Brexit: Expert warns UK has to be ‘innovative’
Deep divisions inside Brussels have emerged in recent weeks as member states turn on European Union officials for its botched handling of the coronavirus vaccine rollout. Ursula von der Leyen, the President of the European Commission, admitted that there had been flaws in the bloc’s approach to delivering jabs to citizens, as a huge row opened up with drug firm AstraZeneca. Ms von der Leyen installed temporary rules which restricts the exporting of vaccines that were made by EU members, after concerns grew that AstraZeneca would be unable to fulfil its original quote on vaccines.
The heated dispute even saw Ms von der Leyen infuriate the UK and Dublin, by demanding checks be made between Northern Ireland and the Republic of Ireland – a move she has since backtracked on.
This feud has caused significant damage to the bloc’s reputation, and as a result eurosceptism has risen in some quarters, particularly as states glance enviously over at the UK.
Sweden in particular is renowned for its relationship with Britain, and before the UK’s referendum in 2016 on its EU membership, Cathrine Danin – a senior analyst for Stockholm’s leading financial institution Swedbank – claimed her country could follow London out of Brussels.
One of the main issues for Ms Danin was that if Brexit was secured, Sweden’s influence in the EU would be diminished, and that it could be forced to enter the dreaded eurozone.
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In a report regarding the financial implications Brexit could have for Sweden, Ms Danin noted that some countries already in the euro “prefer deeper integration in the eurozone” and that the UK quitting Brussels “could isolate nations like Sweden”.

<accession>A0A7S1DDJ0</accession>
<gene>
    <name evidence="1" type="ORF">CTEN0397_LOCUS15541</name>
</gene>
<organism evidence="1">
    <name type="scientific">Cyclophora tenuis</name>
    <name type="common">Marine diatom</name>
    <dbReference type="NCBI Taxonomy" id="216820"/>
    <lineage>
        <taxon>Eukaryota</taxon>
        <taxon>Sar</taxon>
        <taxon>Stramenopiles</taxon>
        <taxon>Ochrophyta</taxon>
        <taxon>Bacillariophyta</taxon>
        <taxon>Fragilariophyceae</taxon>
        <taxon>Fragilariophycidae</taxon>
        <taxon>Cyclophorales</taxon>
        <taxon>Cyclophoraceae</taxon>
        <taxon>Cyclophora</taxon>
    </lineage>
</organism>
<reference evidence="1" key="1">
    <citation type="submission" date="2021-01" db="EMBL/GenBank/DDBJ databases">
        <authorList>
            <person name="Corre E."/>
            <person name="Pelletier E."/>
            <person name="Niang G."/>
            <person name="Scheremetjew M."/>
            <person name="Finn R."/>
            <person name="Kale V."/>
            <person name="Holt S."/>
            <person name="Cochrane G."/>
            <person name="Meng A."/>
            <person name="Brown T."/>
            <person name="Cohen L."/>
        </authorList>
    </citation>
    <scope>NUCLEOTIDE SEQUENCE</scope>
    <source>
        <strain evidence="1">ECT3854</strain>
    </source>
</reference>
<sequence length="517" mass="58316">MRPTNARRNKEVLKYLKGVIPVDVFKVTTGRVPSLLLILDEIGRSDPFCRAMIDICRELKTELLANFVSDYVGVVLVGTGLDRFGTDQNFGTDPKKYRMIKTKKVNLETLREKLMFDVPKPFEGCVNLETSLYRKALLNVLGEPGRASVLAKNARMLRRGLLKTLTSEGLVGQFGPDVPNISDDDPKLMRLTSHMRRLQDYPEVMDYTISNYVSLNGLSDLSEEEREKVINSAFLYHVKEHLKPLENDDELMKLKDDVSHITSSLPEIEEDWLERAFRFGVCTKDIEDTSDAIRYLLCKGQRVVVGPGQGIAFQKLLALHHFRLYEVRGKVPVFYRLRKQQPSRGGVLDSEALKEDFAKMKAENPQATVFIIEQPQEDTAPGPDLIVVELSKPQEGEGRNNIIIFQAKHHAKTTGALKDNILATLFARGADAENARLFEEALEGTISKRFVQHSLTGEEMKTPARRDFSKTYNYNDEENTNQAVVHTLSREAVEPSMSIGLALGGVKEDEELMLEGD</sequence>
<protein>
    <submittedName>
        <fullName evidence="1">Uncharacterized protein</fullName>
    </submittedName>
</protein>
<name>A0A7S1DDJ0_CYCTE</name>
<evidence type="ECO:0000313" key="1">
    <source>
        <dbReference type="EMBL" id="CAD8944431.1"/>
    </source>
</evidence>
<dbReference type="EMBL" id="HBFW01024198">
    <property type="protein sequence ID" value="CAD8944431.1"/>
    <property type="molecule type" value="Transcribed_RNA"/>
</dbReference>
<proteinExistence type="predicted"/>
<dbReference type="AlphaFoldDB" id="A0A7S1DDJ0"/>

She added: “This could force Sweden to seek closer relationships with the UK, Norway and possibly Denmark at the expense of the EU.
“In the medium to longer term, therefore, we might expect a more fragmented Europe that will develop at different speeds.”
Ms Danin also detailed that Sweden was different to the UK and Denmark in terms of its relationship with the euro, as it “does not have a formal opt out” from joining the eurzone.
Swedbank’s Cathrine Danin
She said that although it was unlikely pressure would be placed on Stockholm to adopt the currency, “the pressure would increase if the UK leaves the EU”.
Ms Danin concluded: “Historically, both Sweden and the UK have leaned towards a more liberal direction, advocating free trade and increased competition, which other countries have opposed.
“In addition, both Sweden and the UK have large financial sectors and they collaborate closely with regard to regulation of the financial markets.
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“Without the UK, Sweden would lose its most important ally in the EU and the possibility of getting important issues through the system would diminish.”
In 2016 there was an appetite for Swexit, as a poll by TNS Sifo found that 36 percent would be in favour of quitting the EU, while 32 percent were against.
Similarly, nine in 10 people also felt that the UK leaving the EU would be a bad thing to happen to the bloc – and for Sweden.
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Sweden enjoyed a fruitful relationship with the UK while it was a member of the bloc, and often relied on its vote during sessions in European Parliament.
Between 2009 and 2015, the UK and Sweden joined together on 88 percent of votes, Votewatch Europe claimed.
Together, they even successfully led a charge to secure the first ever EU budget cut back in 2013.
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Ulrica Schenström, a Moderate Party member and former Prime Minister Fredrik Reinfeldt’s state secretary, also explained how difficult Sweden’s relationship with the bloc could become should the UK quit in 2016.
She said that there were “lots of reasons for Sweden to be worried”, The Local reported, adding: “Our partnership with the UK, which like us is outside the euro but inside the EU, is really important for us.
“Britain has done a lot of the heavy lifting for us non-euro countries.”